Beyond editing achievements, a primary benefit of my involvement with the VS program was that it prompted me to engage more actively with the administrative aspects of Wikipedia. One example was my involvement with the development of the Cite archive template. I contributed feedback about the draft template; ensured that archival descriptive terminology from outside of the United States was integrated into the available fields; and figured out how to reference primary resources without overstepping No original research guidelines. I hit on the approach while working on Marian Engel’s page where I used the template as a way to complement multiple secondary references that made note of a letter of support written by Robertson Davies. By using the Cite archive template to point to a digitized version of the letter, positioning it after two secondary resources preferred in established referencing guidelines, I helped provide immediate access to the letter while pointing to archival holdings as a source of relevant information and further reading.
Another example of engagement with Wikipedia administration was learning to navigate page reviews ranging from requesting basic page quality assessments to moving through the peer review process. I drew on this experience to continue working on the Canadian Indian residential school system after the end of my VS term. I approached my editing through a framework of reconciliation informed by the Truth and Reconciliation Commission of Canada (TRC) Calls to Action (PDF) and Indigenous scholars, including Métis writer and lawyer Chelsea Vowel (2015), who have repeatedly called on Canadians to read the Executive Summary of the TRC and do the work of educating themselves about the residential school system.
Ultimately my aim was to participate in the reconciliation process by holding myself accountable as a white settler with what I recognized as a superficial understanding of the residential school system. By making the decision to move beyond guilt and defensiveness to an action-oriented view of reconciliation I was able to focus on an area where I knew I could make a difference: creating a reliable page to help raise awareness about the school system and facilitating the retrieval of resources by others seeking to improve their own understanding of its impact. Further, while working to improve the page I was exposed to the scornful and undermining attitudes of other editors regarding Indigenous peoples. The prevalence of these viewpoints underscored the importance of having a well referenced and peer reviewed page approved by the Wikipedia community available for those seeking to move beyond an understanding of the school system rooted in colonial nostalgia and apathetic dismissal. Particularly when for some it may well be the only page they ever read.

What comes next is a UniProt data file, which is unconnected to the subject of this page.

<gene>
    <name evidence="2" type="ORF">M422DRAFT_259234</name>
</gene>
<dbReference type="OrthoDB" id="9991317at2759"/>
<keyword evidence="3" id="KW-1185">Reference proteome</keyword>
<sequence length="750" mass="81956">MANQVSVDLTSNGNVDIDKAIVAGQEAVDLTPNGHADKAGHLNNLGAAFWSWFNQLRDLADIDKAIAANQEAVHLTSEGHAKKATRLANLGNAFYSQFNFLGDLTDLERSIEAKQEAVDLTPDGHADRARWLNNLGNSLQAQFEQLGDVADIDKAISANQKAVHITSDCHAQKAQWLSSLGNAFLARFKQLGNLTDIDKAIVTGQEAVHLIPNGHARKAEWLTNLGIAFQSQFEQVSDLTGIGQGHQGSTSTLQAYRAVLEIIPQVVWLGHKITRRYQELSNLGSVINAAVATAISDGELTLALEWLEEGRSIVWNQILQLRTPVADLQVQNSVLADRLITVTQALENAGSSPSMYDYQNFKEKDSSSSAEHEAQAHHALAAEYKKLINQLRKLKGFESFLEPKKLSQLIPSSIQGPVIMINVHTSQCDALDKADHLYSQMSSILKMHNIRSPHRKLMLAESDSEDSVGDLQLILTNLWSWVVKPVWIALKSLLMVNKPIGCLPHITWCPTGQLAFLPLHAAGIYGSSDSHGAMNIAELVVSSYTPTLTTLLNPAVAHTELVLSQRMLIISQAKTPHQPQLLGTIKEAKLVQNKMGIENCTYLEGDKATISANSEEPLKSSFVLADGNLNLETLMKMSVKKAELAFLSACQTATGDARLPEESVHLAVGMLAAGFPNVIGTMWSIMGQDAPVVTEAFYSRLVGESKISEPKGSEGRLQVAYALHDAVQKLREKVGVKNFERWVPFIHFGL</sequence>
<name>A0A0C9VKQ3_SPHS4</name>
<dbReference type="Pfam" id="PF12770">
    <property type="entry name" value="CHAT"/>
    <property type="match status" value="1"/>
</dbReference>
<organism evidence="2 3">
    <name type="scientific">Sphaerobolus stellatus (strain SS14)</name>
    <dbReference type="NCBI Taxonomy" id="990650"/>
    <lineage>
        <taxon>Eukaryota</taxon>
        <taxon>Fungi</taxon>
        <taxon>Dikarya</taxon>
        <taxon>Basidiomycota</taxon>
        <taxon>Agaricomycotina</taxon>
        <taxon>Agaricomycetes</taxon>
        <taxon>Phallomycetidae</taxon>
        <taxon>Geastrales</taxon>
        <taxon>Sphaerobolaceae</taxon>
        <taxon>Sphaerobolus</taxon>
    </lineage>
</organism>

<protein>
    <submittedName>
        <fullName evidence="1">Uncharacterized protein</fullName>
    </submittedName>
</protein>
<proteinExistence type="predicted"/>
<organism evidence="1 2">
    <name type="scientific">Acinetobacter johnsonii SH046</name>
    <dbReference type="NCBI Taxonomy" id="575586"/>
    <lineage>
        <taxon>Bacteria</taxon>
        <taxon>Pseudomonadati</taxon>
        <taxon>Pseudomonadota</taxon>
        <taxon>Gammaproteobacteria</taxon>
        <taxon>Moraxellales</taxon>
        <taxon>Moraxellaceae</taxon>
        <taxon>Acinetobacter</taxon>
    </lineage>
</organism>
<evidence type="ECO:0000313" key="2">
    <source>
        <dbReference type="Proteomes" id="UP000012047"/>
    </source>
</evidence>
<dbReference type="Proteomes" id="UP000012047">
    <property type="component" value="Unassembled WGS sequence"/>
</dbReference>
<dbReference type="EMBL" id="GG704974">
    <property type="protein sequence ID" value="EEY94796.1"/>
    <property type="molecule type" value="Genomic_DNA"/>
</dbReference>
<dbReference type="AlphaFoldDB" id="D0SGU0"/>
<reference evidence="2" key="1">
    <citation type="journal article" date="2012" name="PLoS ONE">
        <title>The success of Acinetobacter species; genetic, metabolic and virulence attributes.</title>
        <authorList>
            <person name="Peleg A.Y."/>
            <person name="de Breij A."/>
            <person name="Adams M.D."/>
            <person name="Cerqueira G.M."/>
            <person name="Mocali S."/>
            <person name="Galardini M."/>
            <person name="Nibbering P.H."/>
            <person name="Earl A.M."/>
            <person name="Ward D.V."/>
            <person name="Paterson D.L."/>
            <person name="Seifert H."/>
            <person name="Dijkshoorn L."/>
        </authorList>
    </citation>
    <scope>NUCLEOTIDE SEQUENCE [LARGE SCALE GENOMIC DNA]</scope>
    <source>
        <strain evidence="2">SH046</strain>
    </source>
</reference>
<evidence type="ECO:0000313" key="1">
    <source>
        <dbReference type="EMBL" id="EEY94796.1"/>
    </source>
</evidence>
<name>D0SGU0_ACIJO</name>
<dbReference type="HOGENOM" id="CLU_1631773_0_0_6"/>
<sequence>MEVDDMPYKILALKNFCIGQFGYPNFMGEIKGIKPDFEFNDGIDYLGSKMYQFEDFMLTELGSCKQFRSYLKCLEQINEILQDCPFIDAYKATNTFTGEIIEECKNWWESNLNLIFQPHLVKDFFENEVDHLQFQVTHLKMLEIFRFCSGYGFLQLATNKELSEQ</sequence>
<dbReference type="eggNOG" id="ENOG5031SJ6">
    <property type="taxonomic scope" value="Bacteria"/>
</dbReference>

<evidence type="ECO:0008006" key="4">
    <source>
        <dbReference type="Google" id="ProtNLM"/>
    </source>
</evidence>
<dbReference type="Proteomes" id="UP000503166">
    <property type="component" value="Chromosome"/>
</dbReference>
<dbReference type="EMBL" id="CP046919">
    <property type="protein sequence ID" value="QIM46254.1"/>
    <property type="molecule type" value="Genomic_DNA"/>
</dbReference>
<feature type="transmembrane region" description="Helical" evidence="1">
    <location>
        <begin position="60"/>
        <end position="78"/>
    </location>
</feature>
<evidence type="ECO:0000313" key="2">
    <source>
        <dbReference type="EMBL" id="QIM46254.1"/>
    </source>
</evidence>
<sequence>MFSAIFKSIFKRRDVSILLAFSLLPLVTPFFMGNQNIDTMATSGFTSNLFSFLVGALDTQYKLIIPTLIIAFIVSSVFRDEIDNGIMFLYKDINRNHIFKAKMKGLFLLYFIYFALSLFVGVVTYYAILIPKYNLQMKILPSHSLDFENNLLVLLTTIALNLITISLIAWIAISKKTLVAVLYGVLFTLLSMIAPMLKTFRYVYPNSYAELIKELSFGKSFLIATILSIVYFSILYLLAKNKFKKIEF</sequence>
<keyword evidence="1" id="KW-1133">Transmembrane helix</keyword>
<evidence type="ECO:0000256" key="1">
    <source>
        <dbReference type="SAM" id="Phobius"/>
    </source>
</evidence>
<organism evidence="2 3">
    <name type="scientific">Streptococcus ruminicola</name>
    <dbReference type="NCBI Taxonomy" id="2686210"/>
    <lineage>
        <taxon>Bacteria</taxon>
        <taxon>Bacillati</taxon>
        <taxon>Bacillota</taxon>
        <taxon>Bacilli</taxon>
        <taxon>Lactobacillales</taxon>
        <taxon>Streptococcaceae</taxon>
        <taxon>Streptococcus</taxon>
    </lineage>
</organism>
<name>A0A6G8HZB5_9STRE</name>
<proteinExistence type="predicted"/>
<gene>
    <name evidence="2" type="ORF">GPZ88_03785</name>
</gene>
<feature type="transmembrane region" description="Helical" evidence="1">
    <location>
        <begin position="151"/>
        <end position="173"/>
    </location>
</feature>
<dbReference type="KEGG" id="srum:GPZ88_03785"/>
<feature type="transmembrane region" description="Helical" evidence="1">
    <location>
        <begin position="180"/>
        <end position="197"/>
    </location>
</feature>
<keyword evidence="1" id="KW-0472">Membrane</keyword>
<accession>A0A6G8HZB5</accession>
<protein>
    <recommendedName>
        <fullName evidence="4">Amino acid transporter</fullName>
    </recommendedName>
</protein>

Thanks to my involvement with the VS program I was able to confidently make substantive improvements to the clarity, readability, and focus of the existing page eventually securing it Featured Article status. On December 26th it appeared on the Main Page, just in time to round out the list of Canadian-focused pages that were featured during the country’s 150th anniversary. It’s an accomplishment I could not have achieved without my experience as a VS, the thoughtful and constructive contributions of other editors, including fellow librarians and archivists, or the tireless and unyielding work of residential school survivors and their families to hold Canadians accountable for their actions past and present.
 Editing as an act of reconciliation is an approach Krista McCracken and I spoke further about at the 2017 annual conference of the Archives Association of Ontario during a talk titled Collaborative archival practice: Rethinking outreach, access, and reconciliation using Wikipedia.
Combs, M (2011). “Wikipedia as an access point for manuscript collections.” A Different Kind of Web: New Connections Between Archives and Our Users. Kate Theimer. Society of American Archivists. 139–147.
Snyder, Sara (2014). “Wikipedia Is Made of People! Revelations from Collaborating with the World’s Most Popular Encyclopedia.” Outreach: Innovative Practices for Archives and Special Collections. Kate Theimer. Rowman & Littlefield. 91-106.
Vowel, Chelsea (2015). Read the Truth and Reconciliation Report Before You Form an Opinion.
Image: File:Quappelle-indian-school-sask.jpg, public domain, via Wikimedia Commons.